Monday, August 13, 2012

Raising Readers

I didn't mean to be away from the blog for so long. The new interface was driving me, and my computer, crazy. I was about ready to delete both blogs and start from scratch somewhere else, when I discovered I could go old-school and return to the original Blogger. It solved all my problems, so here I am again, ready to write.

Summer is winding down and can I admit that I'm looking forward to school starting in two weeks? I can say it, it's my blog. I crave structured days and hitting the books, along with cooler fall temperatures. It's been a hot one here in central Maine. I am anxious to get started on our all new curriculum, too.

Although our more formal schooling has been on hold for a few months, we haven't stopped reading. I created a 50 Days of Summer Reading challenge for the kids, complete with charts, stickers, and incentives, to do more reading in between the school months.

I discovered long ago that my children are very very different, but I still found myself surprised by their completely different paths to reading. Mister was a very natural reader, learning all the letters and their sounds in three weeks. I didn't know what the next step was. Someone gave me Happy Phonics which broke reading into seven easy steps. I found the step we were on (blending) and used one of the games that went with that step. Voila! He was reading. It was all so sudden, it didn't even feel magical. For Mister, it was more mechanical. He is a natural rule follower, and just does it.

The struggle with Mister is to get him to read books that are more challenging. He is always looking at books and scanning the pages. He brings a pile of picture books to breakfast. I have no doubt he is reading them, yet not completely. This scanning has carried over to his chapter book reading at times. If he sees a word he doesn't know, he skips over it. Sometimes the font size and line spacing intimidates him and turns him off from reading. Sometimes he is just being lazy.

Brown-Eyed Girl I would also describe as a good reader, yet she is not nearly as fluent as Mister was at this age. She has motivation in droves, wanting to read books that go far beyond her ability, and read them independently too! She dislikes having to read what I have picked out for her, because it is the appropriate level. She requires lots of repetition, doesn't naturally follow the rules (I'm not just talking phonics here), and is highly distractable. She often appears to be looking into space, dreaming, but will snap to attention and read a complete sentence. She was sent to help me with patience.

As I was planning this year's course of curriculum, I found I couldn't reuse some of Mister's books for B-E-G. He is doing excellent with the Rod and Staff English series, which is very traditional. I really like this curriculum, but I know it won't work for her. It requires more reading, even if we just do it orally. It would be an exercise in frustration. Mister breezes through Explode the Code books. Brown-Eyed-Girl reached a standstill after book 3, and hasn't retained the information from them. Even the books they have enjoyed reading are complete opposites. One of the first books I gave Mister to read was One Fish, Two Fish, Red Fish, Blue Fish. He absolutely hated it because it was so silly. Brown-Eyed Girl is loving the Dr. Seuss books for reading.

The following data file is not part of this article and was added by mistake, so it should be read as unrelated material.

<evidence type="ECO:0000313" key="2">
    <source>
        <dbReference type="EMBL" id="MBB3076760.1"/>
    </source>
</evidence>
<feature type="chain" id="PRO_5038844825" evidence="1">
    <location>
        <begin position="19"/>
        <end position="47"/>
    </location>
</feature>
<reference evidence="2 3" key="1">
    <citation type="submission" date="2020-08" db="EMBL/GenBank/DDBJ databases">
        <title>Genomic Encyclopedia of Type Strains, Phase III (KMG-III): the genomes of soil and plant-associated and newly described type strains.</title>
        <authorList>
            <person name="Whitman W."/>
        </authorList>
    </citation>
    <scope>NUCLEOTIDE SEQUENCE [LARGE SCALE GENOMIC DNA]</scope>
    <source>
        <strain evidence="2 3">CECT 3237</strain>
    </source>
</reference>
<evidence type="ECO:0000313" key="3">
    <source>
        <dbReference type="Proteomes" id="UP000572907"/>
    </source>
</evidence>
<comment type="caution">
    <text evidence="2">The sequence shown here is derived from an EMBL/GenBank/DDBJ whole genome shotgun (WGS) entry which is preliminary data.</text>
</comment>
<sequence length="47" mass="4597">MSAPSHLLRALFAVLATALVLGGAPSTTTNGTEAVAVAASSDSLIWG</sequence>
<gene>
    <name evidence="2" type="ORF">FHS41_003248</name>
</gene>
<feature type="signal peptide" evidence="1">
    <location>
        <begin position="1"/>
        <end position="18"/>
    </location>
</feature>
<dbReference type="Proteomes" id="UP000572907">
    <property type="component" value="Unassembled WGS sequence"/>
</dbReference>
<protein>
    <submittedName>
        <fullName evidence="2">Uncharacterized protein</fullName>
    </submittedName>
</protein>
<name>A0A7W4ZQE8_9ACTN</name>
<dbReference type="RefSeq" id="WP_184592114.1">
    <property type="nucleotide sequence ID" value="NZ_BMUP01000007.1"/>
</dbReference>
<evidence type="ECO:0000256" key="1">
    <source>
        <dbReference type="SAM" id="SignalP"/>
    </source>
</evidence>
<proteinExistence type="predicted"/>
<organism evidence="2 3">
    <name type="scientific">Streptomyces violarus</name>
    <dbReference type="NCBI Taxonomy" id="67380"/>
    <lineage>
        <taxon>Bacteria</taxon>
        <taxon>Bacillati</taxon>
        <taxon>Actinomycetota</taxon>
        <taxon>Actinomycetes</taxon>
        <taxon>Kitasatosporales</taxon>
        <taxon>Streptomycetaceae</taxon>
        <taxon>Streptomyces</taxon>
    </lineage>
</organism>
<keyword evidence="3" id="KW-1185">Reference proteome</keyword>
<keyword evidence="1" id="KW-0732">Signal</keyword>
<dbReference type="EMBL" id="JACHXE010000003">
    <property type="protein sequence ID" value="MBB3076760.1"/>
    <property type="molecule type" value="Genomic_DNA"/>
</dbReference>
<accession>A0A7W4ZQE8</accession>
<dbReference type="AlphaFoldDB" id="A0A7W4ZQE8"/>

None of this is said to compare my children in a negative fashion. They are so uniquely made and I am thankful that I'm able to cater to their individual learning styles here at home. I can gently push Mister to read more chapter books, with larger print and some illustrations. I can give B-E-G books with more repetition.

I recently got this treasury of Dick and Jane books at Goodwill. Brown-Eyed Girl had great success reading a small paperback story about Dick and Jane. The repetitive words and cute pictures drew her in. At first she was intimdated by the size of this book, but when she discovered she could read it all by herself. she was beaming with pride. The stories get progressively harder, and certainly don't fall into the "phonics camp", but this is working for her. I consider it a success.

I have no idea how Petite will learn to read. Of all three children, she is the most interested in books. She will listen to stories for hours, and long ones at that. She listens in to chapter book read alouds, although she is always tumbling around. I never realized how much she was paying attention until she started talking about some of the things I was reading about. I hope and pray she is a self-taught reader!

Learning to read is such a priviledge and such a gift. We have the power to learn anything if we can read. Some of the greatest authors, scientists, and world leaders in the world were educated on books alone. My hope as a teaching mom is to help my children become excellent and voracious readers, so they too can self-educate. There is no ideal age to teach a child to read. It is a matter of readiness and willingness. I have no problem encouraging the "willingness" with incentives sometimes! Each of the kids got to choose their goal reward for completing the 50 Days of Summer Reading challenge. Misterwould like to go to the waterslides with Daddy. Brown-Eyed Girl would like to go to "that big mall!" with Mommy and have a girls' day (we specified activities, not material prizes). They also will receive $1 for each book they have read to be spent on a new book(s) of choice. However, they don't know that yet. Surprises make raising readers lots of fun, too!

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